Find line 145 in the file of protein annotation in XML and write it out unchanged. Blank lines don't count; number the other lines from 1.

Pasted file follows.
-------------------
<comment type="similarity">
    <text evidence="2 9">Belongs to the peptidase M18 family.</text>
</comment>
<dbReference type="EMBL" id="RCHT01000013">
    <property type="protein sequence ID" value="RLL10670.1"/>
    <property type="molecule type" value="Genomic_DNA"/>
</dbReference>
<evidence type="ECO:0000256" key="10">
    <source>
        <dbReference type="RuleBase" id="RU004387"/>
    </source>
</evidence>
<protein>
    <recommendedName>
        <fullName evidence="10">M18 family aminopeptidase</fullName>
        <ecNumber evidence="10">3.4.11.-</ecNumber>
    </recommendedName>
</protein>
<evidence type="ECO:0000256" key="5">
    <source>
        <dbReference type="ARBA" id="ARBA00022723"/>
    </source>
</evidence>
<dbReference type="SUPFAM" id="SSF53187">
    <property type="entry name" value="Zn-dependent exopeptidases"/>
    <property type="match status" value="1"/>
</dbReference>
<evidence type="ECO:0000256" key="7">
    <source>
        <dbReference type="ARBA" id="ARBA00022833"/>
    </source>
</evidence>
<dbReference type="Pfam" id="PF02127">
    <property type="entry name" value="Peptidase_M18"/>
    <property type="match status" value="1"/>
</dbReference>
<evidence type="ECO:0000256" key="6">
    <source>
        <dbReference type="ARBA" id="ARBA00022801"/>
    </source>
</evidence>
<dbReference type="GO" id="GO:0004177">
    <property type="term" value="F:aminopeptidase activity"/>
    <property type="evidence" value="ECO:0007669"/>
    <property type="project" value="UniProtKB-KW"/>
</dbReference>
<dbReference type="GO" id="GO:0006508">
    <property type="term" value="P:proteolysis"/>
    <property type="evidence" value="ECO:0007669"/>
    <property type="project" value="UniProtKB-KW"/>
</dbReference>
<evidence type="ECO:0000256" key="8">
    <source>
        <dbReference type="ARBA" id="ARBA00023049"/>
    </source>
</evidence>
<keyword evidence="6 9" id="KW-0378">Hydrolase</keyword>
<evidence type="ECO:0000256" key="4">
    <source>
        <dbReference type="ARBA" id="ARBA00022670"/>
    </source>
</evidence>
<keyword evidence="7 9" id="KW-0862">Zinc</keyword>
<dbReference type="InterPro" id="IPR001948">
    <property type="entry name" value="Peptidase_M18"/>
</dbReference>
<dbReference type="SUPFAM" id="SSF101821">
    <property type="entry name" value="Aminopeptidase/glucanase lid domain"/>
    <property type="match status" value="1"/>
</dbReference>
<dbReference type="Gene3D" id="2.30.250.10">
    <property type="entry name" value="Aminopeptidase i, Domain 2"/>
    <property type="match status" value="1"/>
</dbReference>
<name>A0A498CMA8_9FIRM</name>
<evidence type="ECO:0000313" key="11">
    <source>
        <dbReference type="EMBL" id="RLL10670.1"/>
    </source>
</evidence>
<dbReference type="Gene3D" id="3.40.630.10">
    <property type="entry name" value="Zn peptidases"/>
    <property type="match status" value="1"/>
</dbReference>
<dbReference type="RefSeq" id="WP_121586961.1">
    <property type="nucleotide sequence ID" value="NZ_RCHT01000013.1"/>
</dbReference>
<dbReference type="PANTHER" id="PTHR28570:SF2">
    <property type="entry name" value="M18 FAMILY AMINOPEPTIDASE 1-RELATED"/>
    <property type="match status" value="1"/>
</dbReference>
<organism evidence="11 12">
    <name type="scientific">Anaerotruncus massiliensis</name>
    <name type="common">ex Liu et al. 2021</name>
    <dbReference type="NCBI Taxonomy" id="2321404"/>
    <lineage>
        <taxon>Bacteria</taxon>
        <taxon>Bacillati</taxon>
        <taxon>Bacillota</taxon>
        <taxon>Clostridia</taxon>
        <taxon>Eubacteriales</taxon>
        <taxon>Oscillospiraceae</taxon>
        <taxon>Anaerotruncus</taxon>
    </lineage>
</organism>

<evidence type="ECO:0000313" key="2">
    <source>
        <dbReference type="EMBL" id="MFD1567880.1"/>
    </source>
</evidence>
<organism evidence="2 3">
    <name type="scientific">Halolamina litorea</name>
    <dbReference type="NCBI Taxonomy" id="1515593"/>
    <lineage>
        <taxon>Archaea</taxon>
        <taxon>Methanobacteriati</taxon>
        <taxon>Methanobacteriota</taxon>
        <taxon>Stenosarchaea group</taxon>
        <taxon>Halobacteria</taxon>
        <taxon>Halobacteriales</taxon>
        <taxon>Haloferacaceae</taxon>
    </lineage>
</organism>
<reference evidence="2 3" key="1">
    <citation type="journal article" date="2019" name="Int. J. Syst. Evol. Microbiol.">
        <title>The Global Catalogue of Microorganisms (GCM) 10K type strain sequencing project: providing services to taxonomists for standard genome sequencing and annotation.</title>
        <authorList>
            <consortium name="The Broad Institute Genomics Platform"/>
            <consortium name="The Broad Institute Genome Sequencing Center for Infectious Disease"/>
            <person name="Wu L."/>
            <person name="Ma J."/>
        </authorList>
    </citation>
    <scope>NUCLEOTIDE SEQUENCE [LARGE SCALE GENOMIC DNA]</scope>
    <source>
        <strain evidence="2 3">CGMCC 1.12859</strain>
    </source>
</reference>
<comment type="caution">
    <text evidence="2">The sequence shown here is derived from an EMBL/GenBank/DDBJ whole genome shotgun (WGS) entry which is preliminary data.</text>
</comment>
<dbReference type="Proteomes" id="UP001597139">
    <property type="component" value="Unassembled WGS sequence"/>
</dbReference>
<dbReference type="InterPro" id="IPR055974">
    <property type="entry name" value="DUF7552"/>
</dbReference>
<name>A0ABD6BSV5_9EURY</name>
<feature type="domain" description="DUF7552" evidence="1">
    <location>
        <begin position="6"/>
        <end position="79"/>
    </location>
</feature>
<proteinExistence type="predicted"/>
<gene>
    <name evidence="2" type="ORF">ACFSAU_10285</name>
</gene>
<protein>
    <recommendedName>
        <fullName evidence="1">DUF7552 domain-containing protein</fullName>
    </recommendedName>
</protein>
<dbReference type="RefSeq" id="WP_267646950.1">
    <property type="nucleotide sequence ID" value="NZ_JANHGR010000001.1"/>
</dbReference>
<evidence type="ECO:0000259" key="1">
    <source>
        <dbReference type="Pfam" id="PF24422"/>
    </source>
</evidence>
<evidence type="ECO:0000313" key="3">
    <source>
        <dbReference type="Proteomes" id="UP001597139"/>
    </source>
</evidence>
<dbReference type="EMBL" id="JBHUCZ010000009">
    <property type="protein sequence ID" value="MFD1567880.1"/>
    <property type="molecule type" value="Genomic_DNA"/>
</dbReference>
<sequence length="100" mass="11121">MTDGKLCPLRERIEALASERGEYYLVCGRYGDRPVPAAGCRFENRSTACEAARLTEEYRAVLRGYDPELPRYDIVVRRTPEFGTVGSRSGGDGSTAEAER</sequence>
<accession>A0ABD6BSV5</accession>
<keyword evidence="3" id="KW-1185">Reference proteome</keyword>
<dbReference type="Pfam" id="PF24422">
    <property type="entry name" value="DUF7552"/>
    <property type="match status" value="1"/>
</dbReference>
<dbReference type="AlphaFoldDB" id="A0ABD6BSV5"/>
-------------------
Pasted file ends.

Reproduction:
<dbReference type="InterPro" id="IPR055974">